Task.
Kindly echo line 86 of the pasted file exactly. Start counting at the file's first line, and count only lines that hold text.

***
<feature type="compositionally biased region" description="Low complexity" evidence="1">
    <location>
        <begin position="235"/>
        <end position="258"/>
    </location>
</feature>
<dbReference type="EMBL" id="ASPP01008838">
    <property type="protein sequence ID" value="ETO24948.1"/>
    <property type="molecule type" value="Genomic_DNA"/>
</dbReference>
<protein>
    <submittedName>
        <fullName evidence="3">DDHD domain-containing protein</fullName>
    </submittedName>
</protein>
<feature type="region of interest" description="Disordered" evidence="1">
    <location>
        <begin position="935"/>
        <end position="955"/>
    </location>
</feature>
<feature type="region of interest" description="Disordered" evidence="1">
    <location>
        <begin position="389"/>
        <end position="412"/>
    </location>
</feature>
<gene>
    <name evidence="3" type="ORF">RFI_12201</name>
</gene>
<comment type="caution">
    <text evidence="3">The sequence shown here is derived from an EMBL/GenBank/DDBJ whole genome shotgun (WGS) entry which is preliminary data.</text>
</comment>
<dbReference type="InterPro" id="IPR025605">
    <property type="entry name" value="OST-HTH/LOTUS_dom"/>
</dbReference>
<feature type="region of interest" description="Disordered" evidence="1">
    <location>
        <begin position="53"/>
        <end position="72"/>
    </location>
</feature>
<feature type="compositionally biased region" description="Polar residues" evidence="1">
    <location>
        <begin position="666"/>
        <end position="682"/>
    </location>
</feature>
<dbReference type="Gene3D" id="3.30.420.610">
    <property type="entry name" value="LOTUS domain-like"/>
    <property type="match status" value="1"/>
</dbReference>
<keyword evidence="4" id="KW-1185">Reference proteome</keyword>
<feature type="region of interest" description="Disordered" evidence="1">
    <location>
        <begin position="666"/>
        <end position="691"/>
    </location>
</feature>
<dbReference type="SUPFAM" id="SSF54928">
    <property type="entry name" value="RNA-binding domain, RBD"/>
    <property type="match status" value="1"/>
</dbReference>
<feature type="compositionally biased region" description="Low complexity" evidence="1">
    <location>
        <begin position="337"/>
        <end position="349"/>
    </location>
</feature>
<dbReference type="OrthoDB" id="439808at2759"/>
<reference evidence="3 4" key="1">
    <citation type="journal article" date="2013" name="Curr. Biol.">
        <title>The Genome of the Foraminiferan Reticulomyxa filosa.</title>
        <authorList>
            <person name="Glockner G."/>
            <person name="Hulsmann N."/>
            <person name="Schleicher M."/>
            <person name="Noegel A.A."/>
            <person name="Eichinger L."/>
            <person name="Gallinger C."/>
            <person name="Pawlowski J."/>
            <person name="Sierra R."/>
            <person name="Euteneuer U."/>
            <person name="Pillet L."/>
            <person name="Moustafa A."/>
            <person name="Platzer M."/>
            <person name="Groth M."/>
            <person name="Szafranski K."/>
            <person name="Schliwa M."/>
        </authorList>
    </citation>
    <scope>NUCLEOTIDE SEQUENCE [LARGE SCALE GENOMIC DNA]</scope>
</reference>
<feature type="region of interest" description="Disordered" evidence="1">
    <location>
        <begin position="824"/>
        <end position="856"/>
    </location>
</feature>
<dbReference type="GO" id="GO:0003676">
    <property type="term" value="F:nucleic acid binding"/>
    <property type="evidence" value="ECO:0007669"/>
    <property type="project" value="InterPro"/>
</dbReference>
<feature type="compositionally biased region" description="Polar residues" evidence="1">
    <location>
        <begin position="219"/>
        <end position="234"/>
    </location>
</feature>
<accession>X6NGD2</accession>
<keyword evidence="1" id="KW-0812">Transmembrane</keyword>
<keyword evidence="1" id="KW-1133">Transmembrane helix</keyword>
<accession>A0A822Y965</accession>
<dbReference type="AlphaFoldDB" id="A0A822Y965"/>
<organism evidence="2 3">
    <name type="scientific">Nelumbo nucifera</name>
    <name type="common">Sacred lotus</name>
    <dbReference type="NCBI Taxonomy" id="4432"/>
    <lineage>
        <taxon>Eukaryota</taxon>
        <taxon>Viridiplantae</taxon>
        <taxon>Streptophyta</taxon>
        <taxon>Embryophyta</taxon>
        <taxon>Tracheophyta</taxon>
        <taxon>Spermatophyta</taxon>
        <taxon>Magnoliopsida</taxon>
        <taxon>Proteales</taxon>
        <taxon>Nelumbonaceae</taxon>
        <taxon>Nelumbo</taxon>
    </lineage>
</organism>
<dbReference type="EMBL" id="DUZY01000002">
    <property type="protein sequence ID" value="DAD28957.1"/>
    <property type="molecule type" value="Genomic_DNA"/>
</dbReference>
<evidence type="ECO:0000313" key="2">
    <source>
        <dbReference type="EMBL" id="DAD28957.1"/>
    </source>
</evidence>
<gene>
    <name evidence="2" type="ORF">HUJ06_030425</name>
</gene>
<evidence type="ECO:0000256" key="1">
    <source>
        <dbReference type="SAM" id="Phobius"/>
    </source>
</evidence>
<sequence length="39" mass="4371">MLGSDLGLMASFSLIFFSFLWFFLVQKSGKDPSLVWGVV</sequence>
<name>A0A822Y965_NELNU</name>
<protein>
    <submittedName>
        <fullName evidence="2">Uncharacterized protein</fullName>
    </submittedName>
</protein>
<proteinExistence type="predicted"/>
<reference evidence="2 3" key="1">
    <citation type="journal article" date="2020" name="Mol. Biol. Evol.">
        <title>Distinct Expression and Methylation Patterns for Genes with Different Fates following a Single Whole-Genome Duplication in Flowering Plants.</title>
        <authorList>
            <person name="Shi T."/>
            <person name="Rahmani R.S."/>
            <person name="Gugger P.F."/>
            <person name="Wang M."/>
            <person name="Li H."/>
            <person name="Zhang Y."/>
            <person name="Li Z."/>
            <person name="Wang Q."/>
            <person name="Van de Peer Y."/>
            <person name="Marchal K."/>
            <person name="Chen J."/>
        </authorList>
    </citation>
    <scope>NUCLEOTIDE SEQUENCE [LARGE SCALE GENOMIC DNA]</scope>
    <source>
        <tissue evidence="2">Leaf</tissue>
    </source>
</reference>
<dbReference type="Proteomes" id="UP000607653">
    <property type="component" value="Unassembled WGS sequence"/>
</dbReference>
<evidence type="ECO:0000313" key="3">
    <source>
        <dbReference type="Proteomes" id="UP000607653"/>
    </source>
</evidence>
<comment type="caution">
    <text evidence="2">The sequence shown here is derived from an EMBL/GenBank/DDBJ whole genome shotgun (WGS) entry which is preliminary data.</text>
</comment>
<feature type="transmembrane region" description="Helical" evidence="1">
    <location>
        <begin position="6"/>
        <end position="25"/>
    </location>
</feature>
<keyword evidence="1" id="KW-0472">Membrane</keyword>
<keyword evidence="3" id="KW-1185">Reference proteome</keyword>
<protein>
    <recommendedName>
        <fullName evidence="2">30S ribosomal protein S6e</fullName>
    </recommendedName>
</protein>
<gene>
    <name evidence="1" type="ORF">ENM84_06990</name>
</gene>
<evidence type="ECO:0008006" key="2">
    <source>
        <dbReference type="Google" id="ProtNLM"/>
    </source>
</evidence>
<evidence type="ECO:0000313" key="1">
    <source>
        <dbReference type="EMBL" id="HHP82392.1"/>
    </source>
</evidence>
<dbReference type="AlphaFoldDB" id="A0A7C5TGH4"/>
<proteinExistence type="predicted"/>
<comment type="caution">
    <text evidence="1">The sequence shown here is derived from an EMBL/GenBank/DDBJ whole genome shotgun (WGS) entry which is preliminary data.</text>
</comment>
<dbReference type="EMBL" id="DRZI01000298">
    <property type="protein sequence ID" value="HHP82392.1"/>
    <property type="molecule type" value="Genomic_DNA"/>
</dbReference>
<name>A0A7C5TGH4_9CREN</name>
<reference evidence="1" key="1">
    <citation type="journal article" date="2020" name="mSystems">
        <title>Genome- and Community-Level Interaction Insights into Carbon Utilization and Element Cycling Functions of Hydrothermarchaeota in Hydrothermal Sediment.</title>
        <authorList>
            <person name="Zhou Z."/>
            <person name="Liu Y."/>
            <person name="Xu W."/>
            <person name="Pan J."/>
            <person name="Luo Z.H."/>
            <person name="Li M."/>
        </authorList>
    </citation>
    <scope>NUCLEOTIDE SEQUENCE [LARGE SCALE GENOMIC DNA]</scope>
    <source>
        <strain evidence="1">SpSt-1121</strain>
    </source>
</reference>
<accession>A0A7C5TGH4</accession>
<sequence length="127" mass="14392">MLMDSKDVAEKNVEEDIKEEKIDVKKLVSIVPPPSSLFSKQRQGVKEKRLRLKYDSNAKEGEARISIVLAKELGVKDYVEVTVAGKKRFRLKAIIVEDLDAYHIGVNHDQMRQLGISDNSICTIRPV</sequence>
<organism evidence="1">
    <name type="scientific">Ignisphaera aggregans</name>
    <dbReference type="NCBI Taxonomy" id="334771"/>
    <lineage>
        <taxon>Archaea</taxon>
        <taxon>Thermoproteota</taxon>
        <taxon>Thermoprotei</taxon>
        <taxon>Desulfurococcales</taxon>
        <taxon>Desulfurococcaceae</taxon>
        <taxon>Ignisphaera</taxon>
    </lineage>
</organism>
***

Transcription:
            <person name="Platzer M."/>